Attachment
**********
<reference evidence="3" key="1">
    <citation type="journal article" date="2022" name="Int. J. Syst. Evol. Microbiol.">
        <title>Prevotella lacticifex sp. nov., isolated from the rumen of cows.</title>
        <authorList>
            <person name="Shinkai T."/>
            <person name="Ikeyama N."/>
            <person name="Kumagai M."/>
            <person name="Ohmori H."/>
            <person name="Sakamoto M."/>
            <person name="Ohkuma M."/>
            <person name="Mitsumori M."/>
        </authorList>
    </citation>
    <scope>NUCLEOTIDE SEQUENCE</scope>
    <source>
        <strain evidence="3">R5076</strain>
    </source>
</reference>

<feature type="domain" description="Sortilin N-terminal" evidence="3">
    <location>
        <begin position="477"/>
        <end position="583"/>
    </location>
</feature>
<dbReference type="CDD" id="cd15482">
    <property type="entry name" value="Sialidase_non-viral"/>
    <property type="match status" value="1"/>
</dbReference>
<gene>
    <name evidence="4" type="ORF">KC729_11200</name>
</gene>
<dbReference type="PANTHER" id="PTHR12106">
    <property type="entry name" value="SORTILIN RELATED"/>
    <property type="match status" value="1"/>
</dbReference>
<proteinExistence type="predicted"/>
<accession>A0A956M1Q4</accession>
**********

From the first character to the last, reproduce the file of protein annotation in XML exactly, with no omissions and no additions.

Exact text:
<reference evidence="3" key="1">
    <citation type="journal article" date="2022" name="Int. J. Syst. Evol. Microbiol.">
        <title>Prevotella lacticifex sp. nov., isolated from the rumen of cows.</title>
        <authorList>
            <person name="Shinkai T."/>
            <person name="Ikeyama N."/>
            <person name="Kumagai M."/>
            <person name="Ohmori H."/>
            <person name="Sakamoto M."/>
            <person name="Ohkuma M."/>
            <person name="Mitsumori M."/>
        </authorList>
    </citation>
    <scope>NUCLEOTIDE SEQUENCE</scope>
    <source>
        <strain evidence="3">R5076</strain>
    </source>
</reference>

<feature type="domain" description="Sortilin N-terminal" evidence="3">
    <location>
        <begin position="477"/>
        <end position="583"/>
    </location>
</feature>
<dbReference type="CDD" id="cd15482">
    <property type="entry name" value="Sialidase_non-viral"/>
    <property type="match status" value="1"/>
</dbReference>
<gene>
    <name evidence="4" type="ORF">KC729_11200</name>
</gene>
<dbReference type="PANTHER" id="PTHR12106">
    <property type="entry name" value="SORTILIN RELATED"/>
    <property type="match status" value="1"/>
</dbReference>
<proteinExistence type="predicted"/>
<accession>A0A956M1Q4</accession>